For Cancer Control Month, Exercise to Reduce Your Risk

The President recently designated this April as Cancer Control Month, so we’re going on a blog-a-palooza with biweekly tips and myth-busting messages to raise awareness about scientifically sound ways to prevent cancer.

Diets often comes under fire for carcinogenic potential, especially when groups like the International Agency for Research on Cancer (IARC) claim that bacon and bologna will give you cancer. To understand why they make these claims, and have confidence knowing your ballpark frank won’t give you cancer, it’s important to understand the limitations of nutrition science.

Much of the research in this field relies on surveys. It can be incredibly difficult to gather accurate consumption data when we have no idea the weight of the pepperoni on our pizza or roast beef on our sandwiches.

But all is not lost! Research does consistently points to physical activity as one of the strongest lifestyle-related cancer deterrents. One particularly good study conducted a randomized trial where breast cancer patients either underwent typical care, or participated in supervised exercise during chemotherapy. The difference in disease-free survival and breast cancer recurrence were significant enough for the authors to support advancing the combination of “chemotherapy and exercise” to the next stage of clinical trials.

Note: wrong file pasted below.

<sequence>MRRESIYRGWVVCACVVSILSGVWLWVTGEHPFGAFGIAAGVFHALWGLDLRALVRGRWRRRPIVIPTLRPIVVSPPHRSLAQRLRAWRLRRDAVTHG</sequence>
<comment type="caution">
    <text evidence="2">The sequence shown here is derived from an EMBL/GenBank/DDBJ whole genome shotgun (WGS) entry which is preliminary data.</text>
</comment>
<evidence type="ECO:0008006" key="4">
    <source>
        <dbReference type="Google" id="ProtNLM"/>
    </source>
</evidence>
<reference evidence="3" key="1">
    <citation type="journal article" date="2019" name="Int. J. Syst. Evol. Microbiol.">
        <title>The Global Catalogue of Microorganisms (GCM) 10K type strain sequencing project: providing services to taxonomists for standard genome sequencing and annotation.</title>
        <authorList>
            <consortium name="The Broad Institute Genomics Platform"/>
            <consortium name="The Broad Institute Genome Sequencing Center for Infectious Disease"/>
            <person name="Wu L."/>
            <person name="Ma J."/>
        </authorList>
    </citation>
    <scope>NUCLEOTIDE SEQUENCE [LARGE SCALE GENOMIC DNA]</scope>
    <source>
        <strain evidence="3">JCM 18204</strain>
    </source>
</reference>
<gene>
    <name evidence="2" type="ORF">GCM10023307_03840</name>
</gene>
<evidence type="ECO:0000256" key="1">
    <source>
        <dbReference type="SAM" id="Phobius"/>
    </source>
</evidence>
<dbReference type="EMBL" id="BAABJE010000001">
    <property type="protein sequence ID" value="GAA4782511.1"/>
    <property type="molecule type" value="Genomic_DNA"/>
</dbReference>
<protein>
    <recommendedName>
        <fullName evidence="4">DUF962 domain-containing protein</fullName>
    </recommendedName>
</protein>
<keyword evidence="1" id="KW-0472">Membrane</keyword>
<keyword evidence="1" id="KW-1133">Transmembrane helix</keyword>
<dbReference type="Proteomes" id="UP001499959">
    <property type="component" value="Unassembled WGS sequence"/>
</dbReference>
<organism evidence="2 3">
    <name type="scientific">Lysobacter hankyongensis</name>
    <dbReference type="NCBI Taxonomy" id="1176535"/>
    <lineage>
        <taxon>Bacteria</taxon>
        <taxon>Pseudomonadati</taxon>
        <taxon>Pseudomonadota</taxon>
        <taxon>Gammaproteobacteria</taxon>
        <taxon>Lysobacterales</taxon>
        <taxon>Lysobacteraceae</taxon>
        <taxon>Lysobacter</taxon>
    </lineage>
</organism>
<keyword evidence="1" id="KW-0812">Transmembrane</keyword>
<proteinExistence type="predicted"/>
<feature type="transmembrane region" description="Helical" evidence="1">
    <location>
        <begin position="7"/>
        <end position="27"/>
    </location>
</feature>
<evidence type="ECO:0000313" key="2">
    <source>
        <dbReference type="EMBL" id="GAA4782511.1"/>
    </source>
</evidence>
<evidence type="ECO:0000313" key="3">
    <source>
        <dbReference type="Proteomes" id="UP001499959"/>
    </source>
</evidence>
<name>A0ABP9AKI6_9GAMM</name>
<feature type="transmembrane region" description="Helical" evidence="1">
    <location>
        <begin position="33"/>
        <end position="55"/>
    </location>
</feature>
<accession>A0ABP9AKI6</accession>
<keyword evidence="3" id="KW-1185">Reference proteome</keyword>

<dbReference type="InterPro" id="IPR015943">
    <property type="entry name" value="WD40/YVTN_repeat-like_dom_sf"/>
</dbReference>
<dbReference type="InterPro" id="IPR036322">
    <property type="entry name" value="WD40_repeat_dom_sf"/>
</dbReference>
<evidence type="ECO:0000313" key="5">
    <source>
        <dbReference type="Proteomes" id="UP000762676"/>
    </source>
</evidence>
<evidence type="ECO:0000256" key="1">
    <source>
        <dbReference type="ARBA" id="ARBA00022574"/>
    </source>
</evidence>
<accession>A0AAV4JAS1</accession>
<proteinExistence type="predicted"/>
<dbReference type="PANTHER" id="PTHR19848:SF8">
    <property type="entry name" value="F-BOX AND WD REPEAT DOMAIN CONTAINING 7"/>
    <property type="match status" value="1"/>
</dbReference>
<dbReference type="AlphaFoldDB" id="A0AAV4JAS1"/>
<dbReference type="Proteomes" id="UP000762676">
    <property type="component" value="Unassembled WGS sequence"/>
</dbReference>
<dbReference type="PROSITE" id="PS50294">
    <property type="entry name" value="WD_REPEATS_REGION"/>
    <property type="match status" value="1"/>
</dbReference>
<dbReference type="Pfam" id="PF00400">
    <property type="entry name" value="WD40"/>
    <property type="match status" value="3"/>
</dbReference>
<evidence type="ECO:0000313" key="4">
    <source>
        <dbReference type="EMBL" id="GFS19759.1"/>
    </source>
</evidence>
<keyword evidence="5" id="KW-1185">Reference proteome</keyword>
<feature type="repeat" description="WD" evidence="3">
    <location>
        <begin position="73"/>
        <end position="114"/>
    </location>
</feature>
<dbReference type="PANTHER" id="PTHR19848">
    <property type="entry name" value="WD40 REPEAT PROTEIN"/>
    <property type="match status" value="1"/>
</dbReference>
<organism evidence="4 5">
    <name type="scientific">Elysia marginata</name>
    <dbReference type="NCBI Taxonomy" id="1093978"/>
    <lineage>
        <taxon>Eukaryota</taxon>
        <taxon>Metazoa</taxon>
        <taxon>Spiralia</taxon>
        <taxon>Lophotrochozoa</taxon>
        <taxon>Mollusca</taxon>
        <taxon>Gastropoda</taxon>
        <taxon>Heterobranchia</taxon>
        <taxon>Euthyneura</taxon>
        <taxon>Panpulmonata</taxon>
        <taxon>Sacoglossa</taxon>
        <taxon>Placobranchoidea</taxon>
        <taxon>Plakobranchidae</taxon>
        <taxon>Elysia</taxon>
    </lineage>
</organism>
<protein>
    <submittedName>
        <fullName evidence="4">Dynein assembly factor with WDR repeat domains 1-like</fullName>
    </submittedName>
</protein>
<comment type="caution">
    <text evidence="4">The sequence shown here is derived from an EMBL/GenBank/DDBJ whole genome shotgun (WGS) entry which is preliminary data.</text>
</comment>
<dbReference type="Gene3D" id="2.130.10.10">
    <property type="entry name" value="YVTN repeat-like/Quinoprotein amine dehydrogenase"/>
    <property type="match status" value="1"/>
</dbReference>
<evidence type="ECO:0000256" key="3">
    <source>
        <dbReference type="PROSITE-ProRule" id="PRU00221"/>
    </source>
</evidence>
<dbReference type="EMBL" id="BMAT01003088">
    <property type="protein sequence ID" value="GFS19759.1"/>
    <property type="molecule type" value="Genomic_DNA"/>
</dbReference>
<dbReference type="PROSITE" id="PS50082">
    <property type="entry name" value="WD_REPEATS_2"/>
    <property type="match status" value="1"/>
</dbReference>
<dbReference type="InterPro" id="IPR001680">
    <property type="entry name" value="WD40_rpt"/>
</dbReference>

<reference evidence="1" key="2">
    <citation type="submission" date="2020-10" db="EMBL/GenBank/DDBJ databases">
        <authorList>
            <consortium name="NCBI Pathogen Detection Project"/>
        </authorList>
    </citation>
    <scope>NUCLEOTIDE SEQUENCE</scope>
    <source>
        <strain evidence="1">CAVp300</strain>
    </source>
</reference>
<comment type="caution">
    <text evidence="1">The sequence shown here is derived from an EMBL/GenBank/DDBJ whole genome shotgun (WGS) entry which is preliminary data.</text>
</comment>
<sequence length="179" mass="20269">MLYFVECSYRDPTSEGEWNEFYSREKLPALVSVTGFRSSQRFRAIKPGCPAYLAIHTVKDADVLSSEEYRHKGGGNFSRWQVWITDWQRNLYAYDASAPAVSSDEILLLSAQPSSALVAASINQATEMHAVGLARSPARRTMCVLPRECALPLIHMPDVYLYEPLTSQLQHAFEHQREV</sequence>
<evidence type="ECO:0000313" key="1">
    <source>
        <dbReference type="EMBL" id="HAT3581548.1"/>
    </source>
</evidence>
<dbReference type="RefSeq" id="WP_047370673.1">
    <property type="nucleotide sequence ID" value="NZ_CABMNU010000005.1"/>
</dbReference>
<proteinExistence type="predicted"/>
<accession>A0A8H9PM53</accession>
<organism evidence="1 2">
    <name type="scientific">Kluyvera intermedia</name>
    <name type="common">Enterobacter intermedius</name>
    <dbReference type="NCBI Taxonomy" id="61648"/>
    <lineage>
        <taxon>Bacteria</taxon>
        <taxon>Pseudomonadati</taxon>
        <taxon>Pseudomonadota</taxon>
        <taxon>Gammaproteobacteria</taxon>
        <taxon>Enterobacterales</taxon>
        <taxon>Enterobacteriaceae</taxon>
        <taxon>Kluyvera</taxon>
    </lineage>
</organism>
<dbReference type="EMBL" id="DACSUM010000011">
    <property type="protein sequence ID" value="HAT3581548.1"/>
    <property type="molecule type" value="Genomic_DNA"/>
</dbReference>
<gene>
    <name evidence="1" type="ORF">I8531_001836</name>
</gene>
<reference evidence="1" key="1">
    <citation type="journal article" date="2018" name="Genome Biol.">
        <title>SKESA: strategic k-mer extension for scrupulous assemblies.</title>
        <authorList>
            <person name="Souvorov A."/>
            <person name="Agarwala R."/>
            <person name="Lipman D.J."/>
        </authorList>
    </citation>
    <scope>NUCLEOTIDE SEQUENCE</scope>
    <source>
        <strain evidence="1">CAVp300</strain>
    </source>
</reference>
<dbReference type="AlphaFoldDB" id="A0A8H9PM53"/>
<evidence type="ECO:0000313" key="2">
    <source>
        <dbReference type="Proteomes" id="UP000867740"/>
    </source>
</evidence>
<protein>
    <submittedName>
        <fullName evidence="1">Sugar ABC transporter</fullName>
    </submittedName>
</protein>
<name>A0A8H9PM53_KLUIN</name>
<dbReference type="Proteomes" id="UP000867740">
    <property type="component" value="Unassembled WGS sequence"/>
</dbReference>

Dr. Joseph Perrone recently wrote a letter that appeared in several newspapers across the country, discussing the benefits of exercise and dispelling the myth that diet is the biggest predictor of cancer. You can read it below:

This year’s annual cancer report held promising news: more and more Americans are surviving their cancer diagnoses, thanks to advancement in research, prevention, and early detection.

Still, with more than 1.6 million diagnoses anticipated this year, we have room to improve. With President Trump designating this April as “Cancer Control Month,” there’s no time like the present.

Research indicates a substantial proportion of cancers might be prevented with lifestyle changes. While activists and celebrities try to woo consumers with organic juice diets and stainless steel bottles, the key to prevention is likely a lot less trendy.

Research indicates that physical activity is the strongest deterrent of breast cancer recurrence. Patients who exercise at least 2.5 hours each week are 40 percent more likely to stay in remission. Evidence also suggests the tangential effect of reducing obesity decreases one’s risk of eight of the fourteen most common cancers.

Exercise is also far more important than diet in mitigating health risks. Studies comparing diets high in fruits, vegetables, whole grains, and chicken against diets high in processed grains, processed meats, and red meats found cancer occurs equally between the two.

That’s no reason to chuck the broccoli, but it does indicate that the foods most often blamed for cancer can be part of a healthy lifestyle – which includes exercise.

It can be difficult to navigate conflicting information about cancer. Ensure your prevention strategies are scientifically sound by talking to your doctor, and leaving the celebrity endorsements to Hollywood.